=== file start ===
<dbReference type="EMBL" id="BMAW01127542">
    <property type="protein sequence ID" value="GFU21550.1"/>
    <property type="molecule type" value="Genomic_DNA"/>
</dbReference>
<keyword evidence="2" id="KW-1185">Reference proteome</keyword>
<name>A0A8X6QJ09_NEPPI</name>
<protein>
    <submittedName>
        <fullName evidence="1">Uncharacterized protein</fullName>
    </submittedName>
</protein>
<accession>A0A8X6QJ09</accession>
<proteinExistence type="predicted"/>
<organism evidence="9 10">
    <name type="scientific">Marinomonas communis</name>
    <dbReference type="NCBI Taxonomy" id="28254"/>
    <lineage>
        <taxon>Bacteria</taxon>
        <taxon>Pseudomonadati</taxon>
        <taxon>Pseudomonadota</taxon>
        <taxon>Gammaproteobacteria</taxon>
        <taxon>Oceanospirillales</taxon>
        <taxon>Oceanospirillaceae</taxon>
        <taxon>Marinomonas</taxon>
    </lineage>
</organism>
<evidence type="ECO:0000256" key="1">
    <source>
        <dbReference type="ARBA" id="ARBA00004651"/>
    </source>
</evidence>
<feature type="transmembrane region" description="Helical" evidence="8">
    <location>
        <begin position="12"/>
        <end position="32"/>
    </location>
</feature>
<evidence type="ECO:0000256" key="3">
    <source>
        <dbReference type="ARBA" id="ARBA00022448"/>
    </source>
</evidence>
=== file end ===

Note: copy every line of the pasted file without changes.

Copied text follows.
<dbReference type="EMBL" id="BMAW01127542">
    <property type="protein sequence ID" value="GFU21550.1"/>
    <property type="molecule type" value="Genomic_DNA"/>
</dbReference>
<keyword evidence="2" id="KW-1185">Reference proteome</keyword>
<name>A0A8X6QJ09_NEPPI</name>
<protein>
    <submittedName>
        <fullName evidence="1">Uncharacterized protein</fullName>
    </submittedName>
</protein>
<accession>A0A8X6QJ09</accession>
<proteinExistence type="predicted"/>
<organism evidence="9 10">
    <name type="scientific">Marinomonas communis</name>
    <dbReference type="NCBI Taxonomy" id="28254"/>
    <lineage>
        <taxon>Bacteria</taxon>
        <taxon>Pseudomonadati</taxon>
        <taxon>Pseudomonadota</taxon>
        <taxon>Gammaproteobacteria</taxon>
        <taxon>Oceanospirillales</taxon>
        <taxon>Oceanospirillaceae</taxon>
        <taxon>Marinomonas</taxon>
    </lineage>
</organism>
<evidence type="ECO:0000256" key="1">
    <source>
        <dbReference type="ARBA" id="ARBA00004651"/>
    </source>
</evidence>
<feature type="transmembrane region" description="Helical" evidence="8">
    <location>
        <begin position="12"/>
        <end position="32"/>
    </location>
</feature>
<evidence type="ECO:0000256" key="3">
    <source>
        <dbReference type="ARBA" id="ARBA00022448"/>
    </source>
</evidence>